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Egypt imposes security measures on foreign travel for citizens

Egyptian males between the ages of 18-40 require security approval prior to visiting a number of countries including Turkey and Qatar
Vendors and visitors stand in front of the Hagia Sophia in Istanbul on 25 November, 2014 (AFP)

The Egyptian Ministry of Interior has issued a decision that citizens choosing to visit a number of specific countries must obtain security clearances before their travels.

Last week, the Ministry of Interior’s spokesperson Hani Abdel-Latif told the Anadolu Agency that the Egyptian government was not banning young men from visiting Turkey without prior security approval.

 “There is no need for youth to get prior approval from security agencies before travelling to these states,” he stated.

“There is no credence to rumours that Egyptian youths are being prevented from travelling to either Turkey or any other country,” he said.

However, a few days later he admitted that the security clearance policy was already in effect, although he did not specify how long it had existed. Abdel-Latif described the security measure as a “routine measure aimed at preserving national security at the current stage.”

The decision is targeted at males between the ages of 18-40, who must be approved by the Ministry’s Homeland Security Department.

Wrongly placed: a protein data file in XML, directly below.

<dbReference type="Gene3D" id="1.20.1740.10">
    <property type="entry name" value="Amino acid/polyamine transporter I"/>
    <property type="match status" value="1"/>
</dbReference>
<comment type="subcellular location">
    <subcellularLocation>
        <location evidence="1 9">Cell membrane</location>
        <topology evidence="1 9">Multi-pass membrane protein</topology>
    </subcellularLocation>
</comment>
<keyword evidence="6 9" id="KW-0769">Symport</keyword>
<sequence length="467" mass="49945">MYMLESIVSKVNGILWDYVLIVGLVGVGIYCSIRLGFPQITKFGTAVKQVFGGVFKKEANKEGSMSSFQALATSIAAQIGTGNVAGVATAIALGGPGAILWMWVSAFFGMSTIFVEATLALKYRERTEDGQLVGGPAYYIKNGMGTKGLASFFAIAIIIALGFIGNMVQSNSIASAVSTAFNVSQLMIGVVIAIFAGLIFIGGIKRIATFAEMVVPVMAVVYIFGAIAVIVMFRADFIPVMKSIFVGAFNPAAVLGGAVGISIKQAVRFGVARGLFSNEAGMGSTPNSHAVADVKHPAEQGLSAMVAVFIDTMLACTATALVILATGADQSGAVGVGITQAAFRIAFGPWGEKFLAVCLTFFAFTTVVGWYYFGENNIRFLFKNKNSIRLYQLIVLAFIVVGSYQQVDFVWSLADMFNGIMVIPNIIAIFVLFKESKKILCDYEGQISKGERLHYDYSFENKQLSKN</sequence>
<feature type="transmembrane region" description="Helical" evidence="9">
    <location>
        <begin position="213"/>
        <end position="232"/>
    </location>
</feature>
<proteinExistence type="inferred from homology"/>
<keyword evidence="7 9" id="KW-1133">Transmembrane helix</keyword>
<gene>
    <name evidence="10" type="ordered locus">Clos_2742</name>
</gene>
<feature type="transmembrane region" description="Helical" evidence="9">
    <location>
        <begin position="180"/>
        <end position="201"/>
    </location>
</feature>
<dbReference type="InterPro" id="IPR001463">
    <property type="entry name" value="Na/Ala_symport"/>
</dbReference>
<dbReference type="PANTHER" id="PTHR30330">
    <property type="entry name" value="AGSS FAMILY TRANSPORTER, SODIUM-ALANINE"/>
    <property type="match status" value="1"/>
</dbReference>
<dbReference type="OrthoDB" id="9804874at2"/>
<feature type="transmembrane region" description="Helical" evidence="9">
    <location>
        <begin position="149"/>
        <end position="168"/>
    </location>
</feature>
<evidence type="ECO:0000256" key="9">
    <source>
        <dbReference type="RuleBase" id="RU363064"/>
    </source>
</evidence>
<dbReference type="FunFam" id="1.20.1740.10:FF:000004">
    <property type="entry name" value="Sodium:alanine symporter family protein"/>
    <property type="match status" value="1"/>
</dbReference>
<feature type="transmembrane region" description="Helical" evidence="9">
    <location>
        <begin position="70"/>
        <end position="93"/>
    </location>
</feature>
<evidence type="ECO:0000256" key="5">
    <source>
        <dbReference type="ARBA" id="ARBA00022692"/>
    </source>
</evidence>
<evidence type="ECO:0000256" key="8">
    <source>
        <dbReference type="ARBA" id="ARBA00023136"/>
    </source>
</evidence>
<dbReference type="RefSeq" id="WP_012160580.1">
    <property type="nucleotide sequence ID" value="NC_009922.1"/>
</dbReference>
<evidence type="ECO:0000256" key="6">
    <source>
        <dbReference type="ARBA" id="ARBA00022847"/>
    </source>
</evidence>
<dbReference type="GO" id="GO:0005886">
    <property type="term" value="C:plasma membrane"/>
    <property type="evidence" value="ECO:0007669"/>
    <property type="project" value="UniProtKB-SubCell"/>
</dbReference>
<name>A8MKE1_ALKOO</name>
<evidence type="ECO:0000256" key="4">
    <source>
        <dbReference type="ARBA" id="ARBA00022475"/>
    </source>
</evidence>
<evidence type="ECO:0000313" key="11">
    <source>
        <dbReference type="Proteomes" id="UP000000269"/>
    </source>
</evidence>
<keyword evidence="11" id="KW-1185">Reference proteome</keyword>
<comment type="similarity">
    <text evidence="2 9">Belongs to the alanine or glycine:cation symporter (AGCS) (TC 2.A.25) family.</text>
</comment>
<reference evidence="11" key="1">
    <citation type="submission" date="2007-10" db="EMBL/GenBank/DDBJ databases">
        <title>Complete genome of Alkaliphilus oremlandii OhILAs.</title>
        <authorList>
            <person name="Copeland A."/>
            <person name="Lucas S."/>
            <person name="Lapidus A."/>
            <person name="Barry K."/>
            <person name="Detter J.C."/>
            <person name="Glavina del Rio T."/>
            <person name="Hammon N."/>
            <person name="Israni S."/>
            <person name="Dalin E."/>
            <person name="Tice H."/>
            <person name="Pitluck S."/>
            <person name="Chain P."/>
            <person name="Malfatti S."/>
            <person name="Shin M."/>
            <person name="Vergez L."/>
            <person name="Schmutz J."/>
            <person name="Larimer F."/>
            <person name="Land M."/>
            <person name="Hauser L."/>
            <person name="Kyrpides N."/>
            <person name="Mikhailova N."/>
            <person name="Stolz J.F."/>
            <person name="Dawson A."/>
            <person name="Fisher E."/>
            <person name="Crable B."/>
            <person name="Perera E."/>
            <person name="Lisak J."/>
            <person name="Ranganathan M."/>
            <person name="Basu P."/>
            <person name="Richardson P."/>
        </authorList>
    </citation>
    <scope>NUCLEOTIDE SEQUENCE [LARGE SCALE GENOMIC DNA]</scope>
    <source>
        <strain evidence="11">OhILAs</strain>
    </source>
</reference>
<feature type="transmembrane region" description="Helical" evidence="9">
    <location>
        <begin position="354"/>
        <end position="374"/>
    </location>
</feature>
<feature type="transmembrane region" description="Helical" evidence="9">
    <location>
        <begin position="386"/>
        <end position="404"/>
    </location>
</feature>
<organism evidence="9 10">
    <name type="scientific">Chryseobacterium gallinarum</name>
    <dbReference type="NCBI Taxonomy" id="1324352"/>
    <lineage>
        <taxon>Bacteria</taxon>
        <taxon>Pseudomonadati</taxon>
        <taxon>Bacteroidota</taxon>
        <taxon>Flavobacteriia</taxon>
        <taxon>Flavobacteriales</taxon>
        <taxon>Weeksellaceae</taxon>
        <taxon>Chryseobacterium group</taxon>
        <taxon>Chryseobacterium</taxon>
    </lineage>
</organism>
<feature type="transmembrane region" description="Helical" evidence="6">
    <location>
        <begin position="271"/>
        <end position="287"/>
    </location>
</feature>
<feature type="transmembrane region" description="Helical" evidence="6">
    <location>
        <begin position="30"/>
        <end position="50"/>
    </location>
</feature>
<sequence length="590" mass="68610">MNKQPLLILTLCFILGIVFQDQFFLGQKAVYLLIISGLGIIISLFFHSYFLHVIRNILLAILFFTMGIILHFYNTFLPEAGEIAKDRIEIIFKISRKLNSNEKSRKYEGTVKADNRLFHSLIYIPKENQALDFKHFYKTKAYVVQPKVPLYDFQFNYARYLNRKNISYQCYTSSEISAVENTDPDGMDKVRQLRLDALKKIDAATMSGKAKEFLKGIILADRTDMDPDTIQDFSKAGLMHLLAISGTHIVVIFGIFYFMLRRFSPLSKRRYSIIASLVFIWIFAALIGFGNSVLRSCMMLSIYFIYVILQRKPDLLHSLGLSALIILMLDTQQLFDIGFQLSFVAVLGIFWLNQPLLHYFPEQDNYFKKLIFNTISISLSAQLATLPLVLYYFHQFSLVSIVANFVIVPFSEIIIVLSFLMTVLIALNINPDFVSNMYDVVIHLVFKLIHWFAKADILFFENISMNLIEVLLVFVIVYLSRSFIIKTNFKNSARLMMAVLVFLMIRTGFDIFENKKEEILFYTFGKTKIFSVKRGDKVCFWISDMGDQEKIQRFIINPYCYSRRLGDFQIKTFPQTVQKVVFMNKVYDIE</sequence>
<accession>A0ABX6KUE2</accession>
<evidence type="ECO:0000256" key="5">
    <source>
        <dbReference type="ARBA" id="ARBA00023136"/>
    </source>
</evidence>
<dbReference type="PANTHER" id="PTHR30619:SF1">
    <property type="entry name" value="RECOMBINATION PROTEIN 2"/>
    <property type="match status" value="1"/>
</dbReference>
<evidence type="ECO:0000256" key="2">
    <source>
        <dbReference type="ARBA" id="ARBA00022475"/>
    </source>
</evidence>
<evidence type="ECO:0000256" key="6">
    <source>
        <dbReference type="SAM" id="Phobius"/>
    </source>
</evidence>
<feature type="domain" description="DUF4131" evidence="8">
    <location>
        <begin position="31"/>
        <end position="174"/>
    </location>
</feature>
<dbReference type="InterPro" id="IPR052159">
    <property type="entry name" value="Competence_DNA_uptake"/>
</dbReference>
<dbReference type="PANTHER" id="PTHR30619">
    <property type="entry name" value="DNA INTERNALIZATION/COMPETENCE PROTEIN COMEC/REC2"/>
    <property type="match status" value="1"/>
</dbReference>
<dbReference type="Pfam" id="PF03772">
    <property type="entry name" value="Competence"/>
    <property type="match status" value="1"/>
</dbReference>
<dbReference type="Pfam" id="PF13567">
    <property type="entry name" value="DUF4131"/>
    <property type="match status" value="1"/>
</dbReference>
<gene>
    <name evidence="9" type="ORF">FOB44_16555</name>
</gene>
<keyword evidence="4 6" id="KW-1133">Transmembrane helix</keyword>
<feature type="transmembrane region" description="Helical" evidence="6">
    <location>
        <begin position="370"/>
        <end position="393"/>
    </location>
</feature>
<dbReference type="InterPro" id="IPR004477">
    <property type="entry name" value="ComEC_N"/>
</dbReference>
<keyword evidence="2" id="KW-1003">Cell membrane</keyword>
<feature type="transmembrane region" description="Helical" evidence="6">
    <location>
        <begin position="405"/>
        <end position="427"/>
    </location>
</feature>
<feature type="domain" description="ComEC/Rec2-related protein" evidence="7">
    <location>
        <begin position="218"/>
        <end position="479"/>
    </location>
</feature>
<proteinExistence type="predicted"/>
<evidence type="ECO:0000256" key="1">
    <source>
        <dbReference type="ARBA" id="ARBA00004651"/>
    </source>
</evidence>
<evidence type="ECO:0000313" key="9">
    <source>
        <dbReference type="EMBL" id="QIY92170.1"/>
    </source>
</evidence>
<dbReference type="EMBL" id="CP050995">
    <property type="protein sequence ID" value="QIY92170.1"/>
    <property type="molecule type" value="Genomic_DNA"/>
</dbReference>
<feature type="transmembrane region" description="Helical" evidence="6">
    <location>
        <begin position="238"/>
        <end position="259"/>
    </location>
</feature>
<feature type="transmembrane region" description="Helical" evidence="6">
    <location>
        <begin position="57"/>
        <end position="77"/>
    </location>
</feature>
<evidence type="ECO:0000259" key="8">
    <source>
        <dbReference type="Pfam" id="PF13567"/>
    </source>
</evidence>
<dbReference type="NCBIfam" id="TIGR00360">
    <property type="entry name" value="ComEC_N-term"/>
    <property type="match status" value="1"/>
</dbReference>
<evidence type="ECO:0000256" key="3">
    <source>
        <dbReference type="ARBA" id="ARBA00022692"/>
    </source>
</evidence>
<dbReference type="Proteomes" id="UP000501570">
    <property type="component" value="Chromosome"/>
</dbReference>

Male travellers are now required to submit their papers to the Ministry for security clearance if they want to travel to Turkey, Lebanon, Syria, Iraq, Libya, Yemen, and Qatar.

These measures do not apply to Egyptians who hold residencies in these countries, businessmen, official delegations, and those married to people with foreign nationality.

As a result, some of Egypt’s travel agencies have cancelled trips to Turkey, citing that the decision had come during the tourist high season without previous warning.

Relationships between Egypt and Turkey have plummeted following the ouster of President Mohammed Morsi in the summer of 2013. Turkish officials have described the ouster as a “military coup” which has angered Egyptian officials in turn.

In October, Egypt decided not to renew a free trade agreement it had signed with Turkey in 2012, citing “economic reasons.” The agreement enabled Turkey to use Egypt’s ports to pass its products to the markets in the Gulf countries.

A boycott of Turkey as a tourist destination was called for by various Egyptian media personalities and the head of Egypt’s Tourist Guides Union Bassem Halaqa in September. Halaqa claimed that the boycott was a form of supporting the Egyptian national economy and tourism.

According to Turkey’s Tourism Ministry, the number of Egyptian tourists to Turkey this year fell between January and April by 7,000 compared to the same period in 2013. The ministry added that in the same period, 10,600 Turkish tourists visited Egypt this year, compared to 25,289 last year.

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